Last year everyone was so happy to put 2020 behind them. I kept wondering why they thought 2021 would be different. It wasn’t. More masks. More misinformation creating more division. More financial struggles. 

My personal year was a mixed bag. I started out with the high of planning to self-publish my first novel. I hired an editor and went back to work on the manuscript. Just as I finished that, I was suddenly forced to look for housing in the worst market in decades. I got lucky and found a place not yet listed, but because of the rushed need for a place to live, I didn’t look into things as well as I should have, and am stuck with a house which I love, but has some real problems that will cost me a great deal of money down the road. Money I don’t really have. It was an emotional blow.

The pandemic began to take its toll. I wanted to reconnect socially – have some fun and rediscover the joy of living. But every time I considered a solution, because of my work with vulnerable people, covid seemed to stop me. The desire to write seemed to fade away for the first time in my life and I decided to let it go.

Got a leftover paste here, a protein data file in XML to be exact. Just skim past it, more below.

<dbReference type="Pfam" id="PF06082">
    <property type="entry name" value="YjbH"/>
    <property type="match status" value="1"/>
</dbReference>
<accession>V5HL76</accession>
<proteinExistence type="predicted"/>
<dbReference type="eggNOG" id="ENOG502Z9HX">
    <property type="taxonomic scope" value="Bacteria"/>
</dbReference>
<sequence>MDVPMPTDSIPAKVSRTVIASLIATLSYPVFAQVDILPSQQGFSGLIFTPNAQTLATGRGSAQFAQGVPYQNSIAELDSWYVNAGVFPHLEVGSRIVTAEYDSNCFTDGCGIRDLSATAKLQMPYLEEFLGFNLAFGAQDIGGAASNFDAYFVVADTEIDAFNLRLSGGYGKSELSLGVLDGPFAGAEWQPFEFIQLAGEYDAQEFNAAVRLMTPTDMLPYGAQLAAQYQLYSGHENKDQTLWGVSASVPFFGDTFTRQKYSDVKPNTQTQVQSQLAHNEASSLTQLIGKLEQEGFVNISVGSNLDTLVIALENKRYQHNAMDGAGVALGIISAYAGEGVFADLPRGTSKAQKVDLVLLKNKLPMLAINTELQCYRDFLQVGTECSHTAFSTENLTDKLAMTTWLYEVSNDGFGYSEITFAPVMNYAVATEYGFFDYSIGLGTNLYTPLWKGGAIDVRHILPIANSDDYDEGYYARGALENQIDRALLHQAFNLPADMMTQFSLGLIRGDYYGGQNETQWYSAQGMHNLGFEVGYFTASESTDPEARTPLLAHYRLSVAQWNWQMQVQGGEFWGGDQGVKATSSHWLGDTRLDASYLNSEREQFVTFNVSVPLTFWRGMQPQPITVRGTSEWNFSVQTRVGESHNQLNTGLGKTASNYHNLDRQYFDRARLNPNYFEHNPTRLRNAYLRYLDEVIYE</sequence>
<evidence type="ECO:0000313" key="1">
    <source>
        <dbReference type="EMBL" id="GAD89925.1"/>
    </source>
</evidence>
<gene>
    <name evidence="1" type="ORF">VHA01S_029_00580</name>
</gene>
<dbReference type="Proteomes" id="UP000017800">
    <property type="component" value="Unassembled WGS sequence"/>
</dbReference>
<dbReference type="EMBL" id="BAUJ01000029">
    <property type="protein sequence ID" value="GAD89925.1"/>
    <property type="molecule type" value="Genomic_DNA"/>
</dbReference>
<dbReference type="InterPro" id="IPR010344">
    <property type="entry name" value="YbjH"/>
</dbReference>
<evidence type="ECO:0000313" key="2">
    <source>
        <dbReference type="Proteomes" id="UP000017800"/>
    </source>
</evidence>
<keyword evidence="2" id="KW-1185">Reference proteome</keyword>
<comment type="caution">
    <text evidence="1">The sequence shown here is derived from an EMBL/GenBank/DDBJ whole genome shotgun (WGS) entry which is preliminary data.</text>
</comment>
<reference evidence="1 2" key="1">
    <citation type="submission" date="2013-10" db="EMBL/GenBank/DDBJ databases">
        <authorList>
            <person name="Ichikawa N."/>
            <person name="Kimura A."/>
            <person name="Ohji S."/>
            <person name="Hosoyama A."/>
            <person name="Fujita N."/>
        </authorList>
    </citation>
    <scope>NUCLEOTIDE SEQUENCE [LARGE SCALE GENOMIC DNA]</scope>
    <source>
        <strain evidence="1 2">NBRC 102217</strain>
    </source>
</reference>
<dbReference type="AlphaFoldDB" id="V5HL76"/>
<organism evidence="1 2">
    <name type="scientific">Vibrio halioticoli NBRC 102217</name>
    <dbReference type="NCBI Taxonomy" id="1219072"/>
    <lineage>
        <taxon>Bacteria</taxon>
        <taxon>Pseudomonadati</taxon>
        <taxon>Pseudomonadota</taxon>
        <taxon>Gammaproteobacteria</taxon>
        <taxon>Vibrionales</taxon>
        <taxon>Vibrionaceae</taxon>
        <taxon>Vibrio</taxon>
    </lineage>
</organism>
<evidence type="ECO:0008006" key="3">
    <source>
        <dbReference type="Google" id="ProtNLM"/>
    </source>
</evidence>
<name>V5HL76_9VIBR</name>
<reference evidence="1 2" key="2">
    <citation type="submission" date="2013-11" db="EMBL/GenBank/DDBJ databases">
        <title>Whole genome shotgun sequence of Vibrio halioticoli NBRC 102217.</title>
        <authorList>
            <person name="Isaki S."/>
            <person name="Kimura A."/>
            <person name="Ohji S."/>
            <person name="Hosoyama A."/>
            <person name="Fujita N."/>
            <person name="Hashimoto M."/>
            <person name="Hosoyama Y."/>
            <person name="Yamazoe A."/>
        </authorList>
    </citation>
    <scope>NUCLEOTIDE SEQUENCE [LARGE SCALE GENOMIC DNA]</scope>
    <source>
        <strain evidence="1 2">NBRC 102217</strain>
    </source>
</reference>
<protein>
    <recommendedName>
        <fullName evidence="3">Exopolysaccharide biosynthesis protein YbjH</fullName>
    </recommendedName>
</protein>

A slide into depression followed. I felt disconnected, distrustful, defeated, exhausted, and hopeless. Little slights were magnified. I lost all confidence in myself. It isn’t the first time I’ve struggled with depression (I am Scandinavian after all), and thankfully I’ve developed tools to recognize and deal with it. It took time and there were more lessons learned from this battle. Even after the depression faded, I found it almost impossible to write, though ideas kept forming… niggling… speaking quietly that my calling hadn’t left me.

On the first day of 2022, the test came back negative. Despite my sniffles, I am once again free to move about without worrying about the consequences for others. I am now poised for action and while I can’t say I make resolutions, my time of reflection made me realize I do want to trim the sails on my boat and capture the wind to move in a different direction. 

One priority is my health. I’m starting out with a reset for my liver and taste buds with a cleanse. (I hate the click bait title, but the cleanse is great.) I want to eventually get the pandemic stress weight off and go back to where I feel good in my body. I don’t want to overwhelm myself with the end goal. I want to think about today and what needs to be done today.

Another priority is my writing. Yesterday I pulled up my first book and looked at the editor’s notes. There was so much positive. I started to edit again and felt the embers flicker into a small flame. The love is still there. There are several ideas I’d like to flesh out a little more and perhaps get started on them as well. I’ve realized that self-publishing is the way to go. I want two things. I want to write. And I want my stories to be read. Self-publishing accomplishes that, without the stupidity of the publishing industry.